1983–LCDF expanded to Sunland Park part time (Alicia Tovar was at SlP until 1996). Dr. Cantrell joined the staff. LCDF successfully competed for Public Health Service Act (Section 1610-B) capital outlay funding for facility improvement in 1986. Sunland Park Medical was put into service in 1990; before that, LCDF rented a small 2-bedroom house–the only space available in a colonia (the State Licensing Inspector threatened to condemn and close this site…). Sunland Park, 3 small communities, was incorporated as a City in 1986; David Martinez was its first (youngest) Mayor–just out of college. Mr. Martinez is a former NM Legislator and has assisted us for many years; he is now Board President. 1984–Dr. Frank Crespin joined LCDF and in 1985 became Medical Director for five years (went to Public Health for 6 years) and returned in 1997.
In 1985 LCDF obtained its first COMPUTER “to increase efficiency and reduce paperwork!”
1985–Adolescent Family Life Program was born with Shirley Dundon as coordinator and Tonia Duran and Pearl Hawe (NMSU) beginning our community education efforts (60 young women that year–400 this year). Its program has expanded from prenatal education to parenting and domestic violence prevention with both young women and young men. It is starting a new chapter in September with 3 AmeriCorps Members initiating teen pregnancy prevention activities.
1986–8000 residents relied on LCDF for healthcare services. Over 100,000 patients crossed our threshold in the first 10 years and 1000 deliveries were recorded.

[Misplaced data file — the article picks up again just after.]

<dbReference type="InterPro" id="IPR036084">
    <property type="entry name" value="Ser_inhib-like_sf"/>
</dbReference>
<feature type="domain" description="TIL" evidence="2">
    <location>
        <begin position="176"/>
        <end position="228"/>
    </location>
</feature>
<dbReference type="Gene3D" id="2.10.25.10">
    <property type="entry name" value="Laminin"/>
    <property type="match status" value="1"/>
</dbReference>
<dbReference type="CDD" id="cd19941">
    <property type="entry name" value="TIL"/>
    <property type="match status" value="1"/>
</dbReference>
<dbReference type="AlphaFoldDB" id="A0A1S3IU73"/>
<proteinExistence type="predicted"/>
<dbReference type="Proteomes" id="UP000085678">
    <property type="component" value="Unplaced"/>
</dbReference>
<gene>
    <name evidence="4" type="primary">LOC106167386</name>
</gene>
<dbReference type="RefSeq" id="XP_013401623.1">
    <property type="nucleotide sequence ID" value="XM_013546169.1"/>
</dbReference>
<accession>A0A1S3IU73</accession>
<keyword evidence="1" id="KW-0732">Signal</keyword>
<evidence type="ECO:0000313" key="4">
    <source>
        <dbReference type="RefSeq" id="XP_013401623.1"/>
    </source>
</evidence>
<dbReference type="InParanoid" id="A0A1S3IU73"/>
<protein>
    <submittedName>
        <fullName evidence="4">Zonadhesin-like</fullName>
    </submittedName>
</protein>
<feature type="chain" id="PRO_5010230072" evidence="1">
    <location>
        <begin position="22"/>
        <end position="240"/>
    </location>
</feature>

LCDF Directors have been Albert Sanchez, Mary Bane, Harriet Brandstetter and in 2011 Suzan Martinez de Gonzales. In the 1990s we built (and rebuilt) Sunland and Anthony, renovated Mesilla and San Miguel, started services in Chaparral and Las Cruces (1999). Chaparral is a unique experience–we cooperatively used the Public Health Mobile Clinic in the school’s parking lot with a portable building and electricity donated for a year. We are now cooperatively using a facility built by the county for public health. We were donated land in Chparral and hope to begin building a facility of our own within the year.
Programmatically, the Comprehensive Child Development program began in 1989 to 1998. The innovative Promotora Program began in 1992 and remains a model throughout the state. We have 23 medical and dental providers. Sadly, AFLP continues to see increases in clients.
We have had outstanding and committed leaders during these years: Dr. Crespin and Dr. David Cenk, Dr. Toby Casci and Dr. Daniel Armistead, who have overseen tremendous facility and program growth that allow for INCREASED PATIENT ACCESS–OUR REASON FOR BEING. They have been honored by the New Mexico Department of Health and the New Mexico Primary Care Association for their dedication.
Officially the War On Poverty is no longer being waged–devolution is the political word of the day–the government is getting out of the healthcare business. We are learning to deal with new players who do not understand how COMMUNITY HEALTH CENTERS work and the people we serve.
The nation did not win the War On Poverty, but COMMUNITY HEALTH CENTERS HAVE PUT IN PLACE A STRONG INFRASTRUCTURE. LCDF is committed to that Mission.
LCDF is a member of the National Association of Community Health Centers in D.C. which keeps us updated on policy changes and is fighting for our continuance. We have been told that the past year has seen the greatest change ever in the way health care is delivered in the United States. It has been a challenge to LCDF, as you are well aware–and it is not over.
It is by all staff knowing and committing to our Mission that we will build a stronger tomorrow for all.
(Much of above info from notes from Mary Bane.) ml/8/98